AUBURN— Renowned New York talent scout Peter Sklar knows a thing or two about helping aspiring child stars achieve success. His list of proteges includes Sarah Jessica Parker, Reese Witherspoon and Mischa Barton, along with many current and former Broadway, TV and film actors, singers and dancers.
Reality shows like “American Idol” and “So You Think You Can Dance” have springboarded some of the most talented kids in the nation into super stardom. But with so much available talent, what really sets one child apart from another?
Sklar believes an arts career is about two things: self-image and health. He maintains that these qualities outweigh looks, training, connections and even talent.
He will explain how his views are in synch with the needs of top New York and Hollywood agents and casting directors at a lecture for aspiring teen dancers, singers and actors, and their parents on Wednesday, May 18, at The Dance Center.
Even though the “Earning a Living in the Arts” lecture is free, reservations are required. For reservations, email email@example.com
Nobody under age 6 will be admitted with or without a parent, and no persons under age 18 will be admitted without their mother, father or legal guardian.
“The people who sit behind the table are trying to decide two things — do they like you and do they believe you,” Sklar tells young audiences. “If you don’t feel good mentally and physically, you won’t open up and show us who you really are. When that happens — no matter how good you are, how pretty, or who you know — we’ve already lost interest.”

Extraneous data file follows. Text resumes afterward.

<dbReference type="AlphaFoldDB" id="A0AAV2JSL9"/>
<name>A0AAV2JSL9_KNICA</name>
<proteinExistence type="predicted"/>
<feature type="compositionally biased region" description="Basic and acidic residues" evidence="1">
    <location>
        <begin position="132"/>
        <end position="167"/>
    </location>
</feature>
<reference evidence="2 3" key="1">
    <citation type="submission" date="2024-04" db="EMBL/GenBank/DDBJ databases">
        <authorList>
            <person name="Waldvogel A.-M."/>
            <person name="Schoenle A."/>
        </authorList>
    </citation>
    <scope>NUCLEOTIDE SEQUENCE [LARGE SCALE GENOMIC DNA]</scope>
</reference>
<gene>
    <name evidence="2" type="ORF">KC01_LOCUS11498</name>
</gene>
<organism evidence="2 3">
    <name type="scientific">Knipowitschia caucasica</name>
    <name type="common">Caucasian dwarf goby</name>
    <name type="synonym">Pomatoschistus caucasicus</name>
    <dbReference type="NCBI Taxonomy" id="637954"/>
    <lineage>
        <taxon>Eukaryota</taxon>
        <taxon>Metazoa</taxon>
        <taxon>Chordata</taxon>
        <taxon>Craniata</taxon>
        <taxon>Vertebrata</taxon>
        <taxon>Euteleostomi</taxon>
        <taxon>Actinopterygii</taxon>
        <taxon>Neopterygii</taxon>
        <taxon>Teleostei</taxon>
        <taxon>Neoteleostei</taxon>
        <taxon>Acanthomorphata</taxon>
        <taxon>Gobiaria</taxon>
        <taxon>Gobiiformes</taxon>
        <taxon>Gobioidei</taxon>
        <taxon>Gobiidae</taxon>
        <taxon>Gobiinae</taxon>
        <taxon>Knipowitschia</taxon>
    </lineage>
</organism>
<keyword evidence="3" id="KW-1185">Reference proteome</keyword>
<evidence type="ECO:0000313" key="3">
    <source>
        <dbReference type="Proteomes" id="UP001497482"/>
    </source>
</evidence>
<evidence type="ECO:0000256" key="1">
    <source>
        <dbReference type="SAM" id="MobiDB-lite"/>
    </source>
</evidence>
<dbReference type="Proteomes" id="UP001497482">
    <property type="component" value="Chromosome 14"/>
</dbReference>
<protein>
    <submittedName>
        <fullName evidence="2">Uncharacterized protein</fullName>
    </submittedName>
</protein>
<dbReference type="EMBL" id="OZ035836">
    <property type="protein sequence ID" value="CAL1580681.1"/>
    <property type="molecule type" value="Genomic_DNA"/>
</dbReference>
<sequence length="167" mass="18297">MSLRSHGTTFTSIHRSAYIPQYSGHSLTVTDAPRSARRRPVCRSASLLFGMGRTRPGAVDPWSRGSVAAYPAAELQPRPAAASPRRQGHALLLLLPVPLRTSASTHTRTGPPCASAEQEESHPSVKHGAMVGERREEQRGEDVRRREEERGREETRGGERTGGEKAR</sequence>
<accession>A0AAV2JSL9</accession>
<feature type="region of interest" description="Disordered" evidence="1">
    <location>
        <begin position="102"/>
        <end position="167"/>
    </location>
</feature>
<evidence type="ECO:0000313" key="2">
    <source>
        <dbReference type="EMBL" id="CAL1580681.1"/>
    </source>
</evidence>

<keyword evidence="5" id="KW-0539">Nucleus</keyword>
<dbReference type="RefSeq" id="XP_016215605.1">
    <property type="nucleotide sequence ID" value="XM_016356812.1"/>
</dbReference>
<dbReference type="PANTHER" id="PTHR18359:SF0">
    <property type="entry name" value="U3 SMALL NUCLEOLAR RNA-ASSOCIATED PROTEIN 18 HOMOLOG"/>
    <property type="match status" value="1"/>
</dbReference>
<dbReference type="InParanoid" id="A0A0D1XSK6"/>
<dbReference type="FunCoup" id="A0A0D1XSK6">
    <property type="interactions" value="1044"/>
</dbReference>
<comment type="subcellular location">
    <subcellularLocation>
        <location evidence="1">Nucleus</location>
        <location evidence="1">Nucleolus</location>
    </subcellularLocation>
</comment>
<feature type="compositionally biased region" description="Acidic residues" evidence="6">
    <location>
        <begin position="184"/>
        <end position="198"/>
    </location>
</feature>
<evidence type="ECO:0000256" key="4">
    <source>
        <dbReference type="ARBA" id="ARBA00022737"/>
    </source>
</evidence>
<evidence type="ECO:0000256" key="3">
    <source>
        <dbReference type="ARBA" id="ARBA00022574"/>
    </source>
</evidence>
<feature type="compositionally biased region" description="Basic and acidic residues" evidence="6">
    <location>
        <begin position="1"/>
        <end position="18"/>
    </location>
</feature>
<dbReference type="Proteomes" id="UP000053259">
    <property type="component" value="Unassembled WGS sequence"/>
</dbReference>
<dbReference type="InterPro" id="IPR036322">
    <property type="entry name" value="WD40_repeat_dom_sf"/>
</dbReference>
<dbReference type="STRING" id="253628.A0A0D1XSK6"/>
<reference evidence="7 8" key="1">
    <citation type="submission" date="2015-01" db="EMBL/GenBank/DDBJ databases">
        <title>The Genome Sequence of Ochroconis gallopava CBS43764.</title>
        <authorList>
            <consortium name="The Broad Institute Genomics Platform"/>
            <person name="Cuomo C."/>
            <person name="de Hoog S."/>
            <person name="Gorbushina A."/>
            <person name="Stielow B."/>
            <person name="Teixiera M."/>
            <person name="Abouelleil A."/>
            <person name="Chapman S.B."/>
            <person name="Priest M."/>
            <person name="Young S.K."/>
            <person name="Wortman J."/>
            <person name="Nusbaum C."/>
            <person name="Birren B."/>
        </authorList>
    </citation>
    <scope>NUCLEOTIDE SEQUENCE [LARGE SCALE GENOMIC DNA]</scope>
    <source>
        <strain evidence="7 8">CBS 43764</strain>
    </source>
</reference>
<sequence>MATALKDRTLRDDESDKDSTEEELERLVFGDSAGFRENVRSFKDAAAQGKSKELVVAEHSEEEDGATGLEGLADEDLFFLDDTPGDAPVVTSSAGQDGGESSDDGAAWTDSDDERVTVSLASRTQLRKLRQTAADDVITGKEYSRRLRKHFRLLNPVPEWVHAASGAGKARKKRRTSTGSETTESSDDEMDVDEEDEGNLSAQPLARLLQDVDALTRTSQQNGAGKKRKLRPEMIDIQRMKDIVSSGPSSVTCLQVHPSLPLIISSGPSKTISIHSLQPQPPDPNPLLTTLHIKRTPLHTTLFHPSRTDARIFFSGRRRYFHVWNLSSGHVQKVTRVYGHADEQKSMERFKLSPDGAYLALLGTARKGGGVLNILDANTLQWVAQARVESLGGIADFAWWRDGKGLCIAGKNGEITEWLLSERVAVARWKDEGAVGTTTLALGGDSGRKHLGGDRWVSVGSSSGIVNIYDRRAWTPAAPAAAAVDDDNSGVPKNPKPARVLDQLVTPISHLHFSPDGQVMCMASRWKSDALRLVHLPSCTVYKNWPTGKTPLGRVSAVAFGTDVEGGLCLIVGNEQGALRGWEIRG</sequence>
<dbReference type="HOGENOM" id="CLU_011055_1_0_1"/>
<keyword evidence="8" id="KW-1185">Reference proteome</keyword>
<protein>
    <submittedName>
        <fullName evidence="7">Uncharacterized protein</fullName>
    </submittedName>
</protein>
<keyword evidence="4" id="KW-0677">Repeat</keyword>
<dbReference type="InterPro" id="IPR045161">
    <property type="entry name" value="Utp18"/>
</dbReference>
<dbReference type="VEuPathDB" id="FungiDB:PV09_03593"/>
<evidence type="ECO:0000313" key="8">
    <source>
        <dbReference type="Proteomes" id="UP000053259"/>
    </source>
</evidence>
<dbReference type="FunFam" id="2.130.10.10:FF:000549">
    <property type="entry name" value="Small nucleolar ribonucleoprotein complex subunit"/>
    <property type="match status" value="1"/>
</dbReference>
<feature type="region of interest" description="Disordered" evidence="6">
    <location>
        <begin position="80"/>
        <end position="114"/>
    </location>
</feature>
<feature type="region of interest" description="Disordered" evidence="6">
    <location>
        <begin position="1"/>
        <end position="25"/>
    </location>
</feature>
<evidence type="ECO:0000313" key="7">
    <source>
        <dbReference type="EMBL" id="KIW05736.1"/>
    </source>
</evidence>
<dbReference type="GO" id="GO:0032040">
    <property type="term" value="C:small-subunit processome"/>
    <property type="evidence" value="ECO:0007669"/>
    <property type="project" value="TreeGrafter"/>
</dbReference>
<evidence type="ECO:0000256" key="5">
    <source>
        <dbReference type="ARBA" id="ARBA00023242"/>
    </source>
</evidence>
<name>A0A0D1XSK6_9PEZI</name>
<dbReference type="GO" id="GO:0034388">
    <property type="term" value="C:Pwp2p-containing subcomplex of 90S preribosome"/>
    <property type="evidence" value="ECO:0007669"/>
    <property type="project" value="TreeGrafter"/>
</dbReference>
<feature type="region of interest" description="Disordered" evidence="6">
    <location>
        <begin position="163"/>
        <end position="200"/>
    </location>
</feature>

Citing a dramatic rise in smoking, drinking, drugs, eating disorders and other self-destructive behavior among so-called “happy” teens, Sklar said he marvels at how often these activities secretly co-exist with good grades, good behavior and virtually every other outward sign of stability.
“The kids I interview are the smartest and most talented, the highest achievers in the nation,” Sklar said. “And they’re often the most unhappy, unhealthy and least employable.”
Sklar has a master’s degree in Education from Harvard University and four decades of experience to his credit. He has been the subject of multiple feature-length articles in the New York Times, was interviewed on “E! True Hollywood Story,” appeared as a guest expert on “The Phil Donahue Show,” and has had his work presented on the Bravo Channel, “Good Morning America” and other media outlets.
He is developing an original musical based on his experiences, titled “The Kid Who Played the Palace,” to be directed by William Martin, of Broadway’s “The Lieutenant” and recipient of five Tony Award nominations.
The Dance Center is at 140 High St., second floor of Great Falls School.